The NHL's biggest postseason rivalry is back for another installment.
The Boston Bruins and Montreal Canadiens will meet for the 34th time in Stanley Cup Playoff history when they get together in an Eastern Conference Second Round series. The Canadiens have been off since completing a first-round sweep of the Tampa Bay Lightning on April 22; the Bruins held up their end by completing a five-game blitz of the Detroit Red Wings on Saturday.
Though the Bruins won the Presidents' Trophy as the NHL's top team during the regular season, they lost three of four games against the Canadiens, including two played in Boston (one in regulation, one in a shootout). The Canadiens have won six of the past seven games and are 351-264-103-7 in the regular season against the Bruins.
Though Canadiens backup goaltender Peter Budaj is not likely to see a lot of playoff action against the Bruins, he played three times against them in the regular season and won twice, allowing six goals and finishing with a 1.95 goals-against average and .938 save percentage. Starting goaltender Carey Price won his only start against Boston, allowing one goal.
Forward Max Pacioretty had two goals, each a game-winner, against the Bruins. The only other Canadiens player to score more than once was defenseman Alexei Emelin, who scored twice and had one of Montreal's two power-play goals.
Boston goaltender Tuukka Rask played in all four games against Montreal, going 1-2-1 with a 1.94 GAA and .932 save percentage. Patrice Bergeron was by far the Bruins' best offensive player against the Canadiens; he led Boston with two goals and three points, and he scored its lone power-play goal and game-winner.
No teams have come close to meeting in the playoffs as many times as the Bruins and Canadiens. The 33 Boston-Montreal series are more than the 23 between the Red Wings and the Toronto Maple Leafs, and the 170 games between the Bruins and Canadiens are the most for playoff opponents; the Red Wings and Maple Leafs are next with 117.
The Canadiens have won 24 of the 33 series and 102 of the 170 playoff games, but most of that domination came from 1946-87, when the Canadiens won 18 consecutive series. Beginning with a five-game victory in 1988, the Bruins have won seven of the past 11, including the most recent meetings in 2009 and 2011.
The Canadiens opened the 2011 series with back-to-back wins in Boston, only to have the Bruins bounce back with two wins in Montreal. The teams exchanged 2-1 victories at home, and Boston got an overtime goal by Nathan Horton in Game 7, marking the first time the Bruins won a playoff series after losing the first two games. Boston advanced despite going 0-for-21 on the power play, the first time a team won a seven-game series without scoring a power-play goal.
The ability of the Bruins to roll all four lines during the first round of the playoffs was a boon for the organization. By dispensing quality ice time to lines which remained consistent throughout the five-game series against the Red Wings, coach Claude Julien was able to develop chemistry and consistency.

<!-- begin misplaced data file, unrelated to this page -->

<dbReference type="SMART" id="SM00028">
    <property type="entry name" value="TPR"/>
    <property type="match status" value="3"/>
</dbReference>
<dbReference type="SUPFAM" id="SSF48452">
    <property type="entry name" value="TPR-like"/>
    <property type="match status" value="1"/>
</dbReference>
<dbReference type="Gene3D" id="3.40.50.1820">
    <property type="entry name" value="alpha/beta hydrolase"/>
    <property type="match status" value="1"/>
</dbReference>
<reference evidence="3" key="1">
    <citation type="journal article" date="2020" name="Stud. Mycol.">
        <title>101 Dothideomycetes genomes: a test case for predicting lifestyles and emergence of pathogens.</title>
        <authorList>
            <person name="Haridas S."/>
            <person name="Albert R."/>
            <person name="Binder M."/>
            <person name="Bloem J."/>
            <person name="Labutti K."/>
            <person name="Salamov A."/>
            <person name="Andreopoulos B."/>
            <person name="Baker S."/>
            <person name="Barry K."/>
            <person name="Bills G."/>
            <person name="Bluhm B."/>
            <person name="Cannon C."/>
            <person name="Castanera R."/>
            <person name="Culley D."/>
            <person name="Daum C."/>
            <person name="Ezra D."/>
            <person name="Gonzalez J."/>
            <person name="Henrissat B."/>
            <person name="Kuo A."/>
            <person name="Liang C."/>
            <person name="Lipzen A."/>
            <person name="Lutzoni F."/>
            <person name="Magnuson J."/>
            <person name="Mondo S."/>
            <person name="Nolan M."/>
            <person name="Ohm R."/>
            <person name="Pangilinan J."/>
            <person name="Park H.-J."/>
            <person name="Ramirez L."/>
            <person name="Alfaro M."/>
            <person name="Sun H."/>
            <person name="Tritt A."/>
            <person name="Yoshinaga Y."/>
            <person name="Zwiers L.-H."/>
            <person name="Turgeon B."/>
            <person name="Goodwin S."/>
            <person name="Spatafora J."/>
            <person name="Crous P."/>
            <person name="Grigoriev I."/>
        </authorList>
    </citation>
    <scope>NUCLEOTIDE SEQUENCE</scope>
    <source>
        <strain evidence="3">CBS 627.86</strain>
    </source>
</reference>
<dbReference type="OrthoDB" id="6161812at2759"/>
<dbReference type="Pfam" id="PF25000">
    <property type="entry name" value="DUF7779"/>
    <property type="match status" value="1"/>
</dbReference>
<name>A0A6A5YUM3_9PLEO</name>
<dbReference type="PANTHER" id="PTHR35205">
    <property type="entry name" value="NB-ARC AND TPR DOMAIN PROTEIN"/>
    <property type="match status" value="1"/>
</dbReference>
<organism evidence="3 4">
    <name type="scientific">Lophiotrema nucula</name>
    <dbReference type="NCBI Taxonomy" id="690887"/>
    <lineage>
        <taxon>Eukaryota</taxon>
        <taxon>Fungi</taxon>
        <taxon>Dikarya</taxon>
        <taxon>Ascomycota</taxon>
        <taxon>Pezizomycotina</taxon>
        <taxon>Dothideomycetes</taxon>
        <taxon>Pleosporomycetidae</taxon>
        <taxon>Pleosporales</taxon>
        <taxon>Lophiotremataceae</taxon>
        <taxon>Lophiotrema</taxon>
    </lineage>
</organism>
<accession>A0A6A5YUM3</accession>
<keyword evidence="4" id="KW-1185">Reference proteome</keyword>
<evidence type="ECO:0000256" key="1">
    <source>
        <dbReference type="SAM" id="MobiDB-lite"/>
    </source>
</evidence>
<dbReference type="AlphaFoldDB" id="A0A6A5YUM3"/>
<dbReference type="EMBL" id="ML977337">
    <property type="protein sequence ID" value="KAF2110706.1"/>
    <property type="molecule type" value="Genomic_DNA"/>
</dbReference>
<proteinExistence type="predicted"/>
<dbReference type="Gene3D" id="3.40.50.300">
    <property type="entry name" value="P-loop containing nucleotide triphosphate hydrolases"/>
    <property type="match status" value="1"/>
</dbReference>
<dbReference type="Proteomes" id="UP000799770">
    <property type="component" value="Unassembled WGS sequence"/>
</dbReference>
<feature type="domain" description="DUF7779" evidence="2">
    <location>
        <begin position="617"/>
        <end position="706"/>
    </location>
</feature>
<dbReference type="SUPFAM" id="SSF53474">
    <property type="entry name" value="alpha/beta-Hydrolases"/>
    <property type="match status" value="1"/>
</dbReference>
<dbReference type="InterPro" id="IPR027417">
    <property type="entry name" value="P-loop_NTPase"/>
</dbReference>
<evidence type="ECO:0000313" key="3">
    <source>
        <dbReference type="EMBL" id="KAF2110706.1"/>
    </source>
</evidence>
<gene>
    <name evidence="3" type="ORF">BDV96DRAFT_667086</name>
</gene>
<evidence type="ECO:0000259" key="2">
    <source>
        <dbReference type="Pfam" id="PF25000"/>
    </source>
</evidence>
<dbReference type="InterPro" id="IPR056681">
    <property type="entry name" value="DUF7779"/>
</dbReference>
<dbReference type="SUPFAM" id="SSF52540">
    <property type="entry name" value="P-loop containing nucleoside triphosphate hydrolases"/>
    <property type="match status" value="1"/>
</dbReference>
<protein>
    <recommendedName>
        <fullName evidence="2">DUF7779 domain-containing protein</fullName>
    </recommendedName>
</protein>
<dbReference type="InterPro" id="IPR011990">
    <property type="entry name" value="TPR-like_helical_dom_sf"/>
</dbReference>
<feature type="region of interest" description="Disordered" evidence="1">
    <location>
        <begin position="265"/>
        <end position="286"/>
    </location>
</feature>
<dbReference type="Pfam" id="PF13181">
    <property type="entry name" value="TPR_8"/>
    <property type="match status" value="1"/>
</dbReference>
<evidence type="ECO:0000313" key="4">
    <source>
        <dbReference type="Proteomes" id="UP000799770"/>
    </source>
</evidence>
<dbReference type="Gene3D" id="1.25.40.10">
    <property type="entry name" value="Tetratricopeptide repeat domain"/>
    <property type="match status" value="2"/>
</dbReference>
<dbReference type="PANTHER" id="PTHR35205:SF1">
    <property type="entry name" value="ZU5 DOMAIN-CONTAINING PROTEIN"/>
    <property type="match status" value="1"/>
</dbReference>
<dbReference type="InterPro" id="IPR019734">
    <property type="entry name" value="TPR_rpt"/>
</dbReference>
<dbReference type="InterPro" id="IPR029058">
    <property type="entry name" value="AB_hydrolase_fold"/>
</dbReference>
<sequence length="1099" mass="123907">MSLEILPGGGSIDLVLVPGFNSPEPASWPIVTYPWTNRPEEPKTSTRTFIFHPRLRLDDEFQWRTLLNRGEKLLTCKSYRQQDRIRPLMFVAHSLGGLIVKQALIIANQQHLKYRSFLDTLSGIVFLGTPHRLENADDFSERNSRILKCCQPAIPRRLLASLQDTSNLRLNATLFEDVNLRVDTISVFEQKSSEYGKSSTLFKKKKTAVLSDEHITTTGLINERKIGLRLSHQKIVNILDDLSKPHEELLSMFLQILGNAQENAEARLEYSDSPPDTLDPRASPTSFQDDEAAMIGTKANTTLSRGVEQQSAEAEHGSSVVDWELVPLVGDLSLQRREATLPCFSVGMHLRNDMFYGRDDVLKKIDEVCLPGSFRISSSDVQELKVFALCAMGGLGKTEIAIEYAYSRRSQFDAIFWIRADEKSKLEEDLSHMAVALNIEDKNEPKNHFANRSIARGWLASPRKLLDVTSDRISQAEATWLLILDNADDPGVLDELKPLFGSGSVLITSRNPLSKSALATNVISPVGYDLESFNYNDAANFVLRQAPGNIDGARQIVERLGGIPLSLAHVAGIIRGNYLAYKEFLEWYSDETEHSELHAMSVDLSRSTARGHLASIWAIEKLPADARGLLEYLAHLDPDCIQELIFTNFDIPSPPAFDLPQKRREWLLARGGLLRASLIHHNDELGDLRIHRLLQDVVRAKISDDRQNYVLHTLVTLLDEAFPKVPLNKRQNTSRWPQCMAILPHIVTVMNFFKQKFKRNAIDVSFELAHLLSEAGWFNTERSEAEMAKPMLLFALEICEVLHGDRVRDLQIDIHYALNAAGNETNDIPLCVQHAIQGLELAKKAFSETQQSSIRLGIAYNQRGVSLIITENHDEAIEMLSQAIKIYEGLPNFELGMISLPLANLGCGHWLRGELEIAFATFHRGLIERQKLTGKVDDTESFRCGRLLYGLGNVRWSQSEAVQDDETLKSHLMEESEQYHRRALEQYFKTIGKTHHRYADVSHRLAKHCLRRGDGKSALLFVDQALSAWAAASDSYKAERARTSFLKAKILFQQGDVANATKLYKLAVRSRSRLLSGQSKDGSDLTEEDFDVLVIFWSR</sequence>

Each line has a different purpose for the Bruins, although they are all well-rounded. The top line, anchored by David Krejci and featuring power forwards Milan Lucic and Jarome Iginla, is a possession-type line which gets in on the attack and cycles relentlessly for opportunities, wearing down opponents in the process. The second line, centered by Bergeron and featuring top-notch agitator Brad Marchand, can play shutdown minutes against an opponent's top line but also be dangerous at the same time. The third line provides a solid checking presence, and often Julien uses his fourth line as an energy generator, using it at crucial moments to see if it can establish a cycling, punishing-against-the-walls attack that has become a hallmark of this team.
If that wasn't good enough, the Bruins are waiting on reinforcements. Bottom-six wings Daniel Paille and Chris Kelly are trying to work their way back into the lineup. Paille looks close to returning.
The Canadiens, for perhaps the first time in recent history, can roll four lines with the same level of confidence as the Bruins.
Montreal's top scoring line of Max Pacioretty, David Desharnais and NHL Trade Deadline acquisition Thomas Vanek was dangerous in a first-round sweep of the Tampa Bay Lightning without putting up huge numbers. The line combined to score three goals in four games after scoring 18 times in the final 14 games of the regular season.
But the rest of Montreal's lines more than picked up the slack.
Brendan Gallagher and Rene Bourque tied for the team lead with three goals apiece. They play on the second and third lines, which were tasked with shutting down Tampa Bay's top line and helped hold Steven Stamkos to two assists in the final three games of the series.
Bourque's line with Lars Eller and captain Brian Gionta was Montreal's most productive with six goals, and Gallagher's line with Tomas Plekanec and Brandon Prust was second with five goals.